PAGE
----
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I am happy with the revisions that you have made and I see no need to send this for further review. It's a most useful contribution.
As you saw, my reviewers raised issues about your writing on the first version. It's much better, but it could be better still. Since PeerJ does not copy-edit, what you submit is what gets published. To that end, you might want to revise the paper having run it through a programme such as Grammarly (www.grammarly.com). Even after 300 papers, I find this programme helpful and it certainly helps my students. It appears to be free in some places, though I pay for it. It's worth it.
Now, if you chose to make such corrections, please let the editor at PeerJ know ** immediately** — and get the changes back to us quickly. I have not asked for "minor revisions" since if you are happy with the text then it should go to publication as is. I leave this up to you.
Both my reviewers and I think this is an important and timely study. Please do your best to attend to Reviewer 2's rather more extensive comments as thoroughly and quickly as you can.
The reporting is fine, although the paper would greatly benefit from another round or two of editing for English language consistency. There are several areas of the paper where lack of consistency leads to confusion around key results (e.g. first sentence of results section in abstract).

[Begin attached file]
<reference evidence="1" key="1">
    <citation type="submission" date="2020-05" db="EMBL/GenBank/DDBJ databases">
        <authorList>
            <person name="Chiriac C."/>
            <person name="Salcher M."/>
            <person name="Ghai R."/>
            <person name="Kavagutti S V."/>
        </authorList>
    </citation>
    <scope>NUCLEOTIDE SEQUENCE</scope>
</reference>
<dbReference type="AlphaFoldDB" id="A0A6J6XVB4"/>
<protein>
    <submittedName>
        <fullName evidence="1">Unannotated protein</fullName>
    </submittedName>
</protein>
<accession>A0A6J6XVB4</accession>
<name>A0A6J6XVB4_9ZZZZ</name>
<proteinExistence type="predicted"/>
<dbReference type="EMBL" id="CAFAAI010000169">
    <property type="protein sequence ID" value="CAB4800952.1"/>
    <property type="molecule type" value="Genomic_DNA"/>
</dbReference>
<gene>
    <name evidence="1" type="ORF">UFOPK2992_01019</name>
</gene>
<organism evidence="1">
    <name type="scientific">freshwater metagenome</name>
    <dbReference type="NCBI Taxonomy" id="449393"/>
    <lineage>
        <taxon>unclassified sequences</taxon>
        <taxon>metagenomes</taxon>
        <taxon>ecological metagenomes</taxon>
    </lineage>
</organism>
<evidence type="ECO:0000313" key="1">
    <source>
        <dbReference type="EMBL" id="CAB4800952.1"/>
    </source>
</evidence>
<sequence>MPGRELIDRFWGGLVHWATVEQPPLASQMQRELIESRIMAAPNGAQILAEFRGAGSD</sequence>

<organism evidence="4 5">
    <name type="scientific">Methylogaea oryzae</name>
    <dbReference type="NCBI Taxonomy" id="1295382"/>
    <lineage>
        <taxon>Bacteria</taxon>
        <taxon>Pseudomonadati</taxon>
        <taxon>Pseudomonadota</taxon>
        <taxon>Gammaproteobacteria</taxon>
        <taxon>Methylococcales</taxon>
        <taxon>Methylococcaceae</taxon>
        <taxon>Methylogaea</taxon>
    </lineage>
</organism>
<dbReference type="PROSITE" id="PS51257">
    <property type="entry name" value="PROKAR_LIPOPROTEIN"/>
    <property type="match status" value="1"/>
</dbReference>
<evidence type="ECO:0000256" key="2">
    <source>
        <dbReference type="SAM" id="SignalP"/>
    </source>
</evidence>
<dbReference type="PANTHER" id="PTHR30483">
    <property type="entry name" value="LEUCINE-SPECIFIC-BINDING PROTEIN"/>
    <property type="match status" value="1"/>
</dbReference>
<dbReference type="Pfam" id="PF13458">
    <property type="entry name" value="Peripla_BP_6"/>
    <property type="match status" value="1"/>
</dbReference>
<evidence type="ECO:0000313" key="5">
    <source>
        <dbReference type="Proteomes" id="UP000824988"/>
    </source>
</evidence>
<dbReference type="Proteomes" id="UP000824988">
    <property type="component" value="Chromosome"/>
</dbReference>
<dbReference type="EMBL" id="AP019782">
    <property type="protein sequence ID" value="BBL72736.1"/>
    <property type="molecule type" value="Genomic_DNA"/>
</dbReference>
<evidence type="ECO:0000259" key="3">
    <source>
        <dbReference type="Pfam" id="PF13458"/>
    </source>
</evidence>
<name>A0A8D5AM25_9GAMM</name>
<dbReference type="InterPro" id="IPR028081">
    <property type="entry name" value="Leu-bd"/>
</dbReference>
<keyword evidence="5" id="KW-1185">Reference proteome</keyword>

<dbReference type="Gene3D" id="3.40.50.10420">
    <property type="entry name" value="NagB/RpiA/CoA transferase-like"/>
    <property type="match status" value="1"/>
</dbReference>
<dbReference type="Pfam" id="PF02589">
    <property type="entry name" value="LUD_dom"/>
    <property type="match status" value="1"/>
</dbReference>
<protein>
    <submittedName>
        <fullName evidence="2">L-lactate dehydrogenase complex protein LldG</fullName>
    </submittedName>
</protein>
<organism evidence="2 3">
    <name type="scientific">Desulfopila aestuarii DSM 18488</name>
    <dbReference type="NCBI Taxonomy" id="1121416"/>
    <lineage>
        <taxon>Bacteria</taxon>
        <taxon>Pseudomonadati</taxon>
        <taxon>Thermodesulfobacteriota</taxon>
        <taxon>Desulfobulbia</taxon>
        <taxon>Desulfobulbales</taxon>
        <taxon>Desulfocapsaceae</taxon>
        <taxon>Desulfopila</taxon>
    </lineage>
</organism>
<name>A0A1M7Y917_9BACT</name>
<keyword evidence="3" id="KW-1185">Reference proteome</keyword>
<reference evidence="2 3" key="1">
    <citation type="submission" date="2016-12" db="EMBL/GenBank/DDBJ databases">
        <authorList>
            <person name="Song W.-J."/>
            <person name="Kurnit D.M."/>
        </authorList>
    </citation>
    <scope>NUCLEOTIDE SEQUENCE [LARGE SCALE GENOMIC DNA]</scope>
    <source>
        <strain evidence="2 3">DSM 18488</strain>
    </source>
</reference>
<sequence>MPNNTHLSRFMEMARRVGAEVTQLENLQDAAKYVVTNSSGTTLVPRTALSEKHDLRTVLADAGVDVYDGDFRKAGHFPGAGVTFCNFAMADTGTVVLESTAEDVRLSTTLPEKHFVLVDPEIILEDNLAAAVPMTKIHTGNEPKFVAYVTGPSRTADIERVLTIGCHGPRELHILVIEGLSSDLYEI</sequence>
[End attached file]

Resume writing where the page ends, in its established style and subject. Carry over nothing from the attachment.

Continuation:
the experimental design seems ok, if a bit overblown for what the authors are trying to show. I detail this further in comments to authors.
The findings are extremely simplistic, and the validity of the findings I'm sure holds insofar as they prove a more general point about the lack of appreciation for how out of data observations can lead to mismatches with what analysis someone is trying to do.
I think this manuscript is an important one in that it makes a point rarely appreciated in the species distribution modelling community - which is the age of a biodiversity observation and its potential mismatch with the covariates it is combined with in any statistical model. However, I would argue that the authors take an incredible amount of time to explain, describe, etc. this important, but simple, point. The abstract pretty much says it all. Going much beyond the simple observation that many observations are old and the landscape has changed since they were collected is a bit overkill, as the additional insights that the extended analysis brings is only narrowly confined to the landscape the authors analyze.
Moreover, it seems less important to generally worry about the 'obsolescence' (a rather tortured word anyway) as evidenced simply by age, and more whether or not any input features/covariates of a model match BOTH the spatial AND temporal resolution of the observation data. If one were doing a simple model of observation versus elevation then age of the observation would have little to say about obsolescence. If thinking about landcover then it is obviously important. One would think a more compelling argument would be to show how some standard species distribution modelling outputs would fundamentally change depending on whether each covariate was spatially and temporally matched to the biodiversity observation or not.